“Scranton Joe” never saw himself morphing into a Georgia peanut farmer from the 1970s wearing a sweater in the Oval Office and urging Americans to turn down their thermostats. He wanted to be draped in a “transformative” cloak, granted the same framing afforded to the former company man he served as vice president, Barack Obama. And despite pursuing an agenda destined to be deeply unpopular with the American people, he still doesn’t understand why.
The mindset speaks volumes about Joe Biden and the administration he fronts.
View From the Top
Think back to the president’s infamous quote about citizens needing nuclear weapons to overthrow the US government. In its full context, the June 2021 remarks are far more ominous:
“Those who say the blood of lib— ‘the blood of patriots,’ you know, and all the stuff about how we’re going to have to move against the government. Well, the tree of liberty is not watered with the blood of patriots. What’s happened is that there have never been — if you wanted or if you think you need to have weapons to take on the government, you need F-15s and maybe some nuclear weapons.”
Biden is railing against the idea that private gun ownership is a defense against government tyranny. In doing so, he reveals his deeply held conviction that the ruling political establishment is far removed from the power of “We the People.”
The authoritarian overtones are unmistakable. But there is something else jumping out as well. Biden sees big government as beyond the reach of the peons. This feeling, buttressed by some 50 years of Swamp servitude, allows him to drive ahead with what can only be properly called an anti-popular agenda while feeling secure that his legacy will not be stained by the hoots of the rabble that is to be manipulated from above.
Destroyer of Norms
Biden is a gaffe machine, but he is not dumb. He must have grasped as far back as 2019 during the dark and dystopian Democratic presidential debates that the policies he championed would not go over well if ever implemented against the general public.
Biden’s nuke comments were made at a White House gathering with Attorney General Merrick Garland. Perhaps no ranking presidential administration official in the past 50 years has presented himself so unflinchingly as a regime apparatchik as Garland.
This is the man who has repeatedly overreached in attempting to demonize American citizens who oppose the DC ruling nexus as enemies of the people. Garland has zealously sought to portray anyone who could be tenuously connected to the Jan. 6 unrest on Capitol Hill as a lethal threat to “democracy” and infamously branded parents as potential domestic terrorists just for questioning the policies of their local school boards.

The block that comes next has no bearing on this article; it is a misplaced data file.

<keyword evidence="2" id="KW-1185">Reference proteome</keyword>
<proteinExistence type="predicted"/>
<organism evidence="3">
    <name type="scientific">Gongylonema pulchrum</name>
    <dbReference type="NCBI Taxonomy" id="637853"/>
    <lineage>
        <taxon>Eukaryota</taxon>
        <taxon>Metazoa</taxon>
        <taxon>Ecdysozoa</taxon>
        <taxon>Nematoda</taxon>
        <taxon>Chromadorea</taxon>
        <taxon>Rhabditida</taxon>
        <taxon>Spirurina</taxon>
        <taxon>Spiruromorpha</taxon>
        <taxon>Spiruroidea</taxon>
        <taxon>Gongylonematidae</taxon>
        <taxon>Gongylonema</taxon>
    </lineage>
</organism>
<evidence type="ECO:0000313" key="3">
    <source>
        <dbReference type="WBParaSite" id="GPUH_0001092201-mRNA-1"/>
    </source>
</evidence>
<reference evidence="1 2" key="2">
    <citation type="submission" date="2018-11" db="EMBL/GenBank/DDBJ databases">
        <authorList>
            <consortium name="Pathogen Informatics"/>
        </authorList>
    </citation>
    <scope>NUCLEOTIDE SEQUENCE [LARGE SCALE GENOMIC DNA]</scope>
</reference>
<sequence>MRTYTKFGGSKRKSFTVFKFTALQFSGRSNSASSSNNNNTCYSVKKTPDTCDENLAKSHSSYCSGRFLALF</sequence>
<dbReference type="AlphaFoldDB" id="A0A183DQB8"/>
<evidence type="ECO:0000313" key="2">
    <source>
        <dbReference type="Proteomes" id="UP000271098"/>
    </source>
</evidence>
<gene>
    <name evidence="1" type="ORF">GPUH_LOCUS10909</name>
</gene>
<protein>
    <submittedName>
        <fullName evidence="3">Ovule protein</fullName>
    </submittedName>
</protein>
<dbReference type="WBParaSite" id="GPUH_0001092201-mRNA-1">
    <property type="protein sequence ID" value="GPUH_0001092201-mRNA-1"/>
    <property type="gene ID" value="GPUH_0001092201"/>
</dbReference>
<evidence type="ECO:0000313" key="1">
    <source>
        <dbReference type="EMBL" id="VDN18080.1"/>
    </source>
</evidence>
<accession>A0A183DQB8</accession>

Biden also has a secretary of State, Antony Blinken, who relentlessly seeks to undermine national sovereignty via the subsuming of the US into the multi-national agencies of what his administration always takes pain to describe as the “rules-based international order.” In July 2021, one month after Biden’s nuke remarks, Blinken invited a United Nations envoy to set up a truth commission on racism in America.
During the height of the coronavirus pandemic hysteria, Biden ruthlessly unleashed executive orders forcing citizens to be vaccinated or lose their jobs. His health measures completely corresponded with his belief that government has powers that go far beyond what most Americans not long ago would ever have been willing to accept.
Given all this, it would seem astonishing that Biden couldn’t foresee how loathed he would become. But a lifetime in Washington had taught him that a vast control apparatus was there to protect him.
With one jarring four-year exception, the ruling establishment has held sway over the White House in unbroken succession since 1989.
In terms of strategy, some presidents’ images were crafted to garner widespread grassroots popular support.
Yale Law School graduate Bill Clinton was the “Man From Hope,” the Arkansas outsider who was to be the second coming of John F. Kennedy. Barack Obama, a Harvard Law school grad, was presented as the street-spawned community organizer who embodied “Change.”
Two Democrats. Two narratives that echo what Biden dearly wanted for himself. Biden’s faux blue-collar posturing has been the butt of national jokes since his first run at the presidency in 1988. The same man who mocks gun-owning Americans for daring to think elite politicians are accountable to them desperately wants to be the perpetually youthful working stiff toughie confronting Corn Pop at the town pool in the eyes of those same people.
Biden may never face up to it, but his true presidential legacy is fated to be that of George W. Bush. Like Biden, Bush was tasked with destroying certain traditional American norms.
The Patriot Act and its shocking curbs aimed at individual rights, overseeing two fruitless wars that rank among the longest-lasting conflicts in US history, the elevation of the notion of the necessity of stern federal force within the domestic sphere in the name of “national security” – all this assured Bush would not be remembered kindly once he left office.
Yet despite serving as a similar establishment wrecking ball, Joe Biden wants to be loved.
It isn’t fair. The faithful Swamp paladin who always wanted to be president is Jimmy W. Malaise, a metaphor for political failure and decline. The keepers of the nukes and F-15s were supposed to take better care of him.